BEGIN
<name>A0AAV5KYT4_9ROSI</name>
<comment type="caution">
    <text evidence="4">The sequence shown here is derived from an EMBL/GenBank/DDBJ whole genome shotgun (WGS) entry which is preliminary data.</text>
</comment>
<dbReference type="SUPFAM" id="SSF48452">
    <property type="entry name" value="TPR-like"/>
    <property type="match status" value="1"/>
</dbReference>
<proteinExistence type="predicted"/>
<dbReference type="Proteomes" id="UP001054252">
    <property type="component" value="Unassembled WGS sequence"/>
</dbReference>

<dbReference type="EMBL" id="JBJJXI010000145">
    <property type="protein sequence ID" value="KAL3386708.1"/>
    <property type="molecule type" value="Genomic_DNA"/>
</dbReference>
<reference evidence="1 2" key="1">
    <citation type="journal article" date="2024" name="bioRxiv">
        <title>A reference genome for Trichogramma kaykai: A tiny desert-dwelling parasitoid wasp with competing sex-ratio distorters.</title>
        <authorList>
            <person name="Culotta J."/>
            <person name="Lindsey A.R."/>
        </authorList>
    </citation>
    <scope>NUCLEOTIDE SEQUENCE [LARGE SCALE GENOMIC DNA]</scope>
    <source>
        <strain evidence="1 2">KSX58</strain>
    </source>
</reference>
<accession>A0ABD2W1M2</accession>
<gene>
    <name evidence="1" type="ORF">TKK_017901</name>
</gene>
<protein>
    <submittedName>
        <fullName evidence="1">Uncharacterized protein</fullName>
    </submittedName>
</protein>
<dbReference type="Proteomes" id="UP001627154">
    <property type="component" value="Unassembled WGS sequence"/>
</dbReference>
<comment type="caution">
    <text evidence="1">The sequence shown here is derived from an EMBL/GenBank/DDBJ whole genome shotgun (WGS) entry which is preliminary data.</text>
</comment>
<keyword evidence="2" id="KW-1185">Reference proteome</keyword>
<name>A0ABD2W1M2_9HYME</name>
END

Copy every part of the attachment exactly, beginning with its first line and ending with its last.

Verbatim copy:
<name>A0AAV5KYT4_9ROSI</name>
<comment type="caution">
    <text evidence="4">The sequence shown here is derived from an EMBL/GenBank/DDBJ whole genome shotgun (WGS) entry which is preliminary data.</text>
</comment>
<dbReference type="SUPFAM" id="SSF48452">
    <property type="entry name" value="TPR-like"/>
    <property type="match status" value="1"/>
</dbReference>
<proteinExistence type="predicted"/>
<dbReference type="Proteomes" id="UP001054252">
    <property type="component" value="Unassembled WGS sequence"/>
</dbReference>

<dbReference type="EMBL" id="JBJJXI010000145">
    <property type="protein sequence ID" value="KAL3386708.1"/>
    <property type="molecule type" value="Genomic_DNA"/>
</dbReference>
<reference evidence="1 2" key="1">
    <citation type="journal article" date="2024" name="bioRxiv">
        <title>A reference genome for Trichogramma kaykai: A tiny desert-dwelling parasitoid wasp with competing sex-ratio distorters.</title>
        <authorList>
            <person name="Culotta J."/>
            <person name="Lindsey A.R."/>
        </authorList>
    </citation>
    <scope>NUCLEOTIDE SEQUENCE [LARGE SCALE GENOMIC DNA]</scope>
    <source>
        <strain evidence="1 2">KSX58</strain>
    </source>
</reference>
<accession>A0ABD2W1M2</accession>
<gene>
    <name evidence="1" type="ORF">TKK_017901</name>
</gene>
<protein>
    <submittedName>
        <fullName evidence="1">Uncharacterized protein</fullName>
    </submittedName>
</protein>
<dbReference type="Proteomes" id="UP001627154">
    <property type="component" value="Unassembled WGS sequence"/>
</dbReference>
<comment type="caution">
    <text evidence="1">The sequence shown here is derived from an EMBL/GenBank/DDBJ whole genome shotgun (WGS) entry which is preliminary data.</text>
</comment>
<keyword evidence="2" id="KW-1185">Reference proteome</keyword>
<name>A0ABD2W1M2_9HYME</name>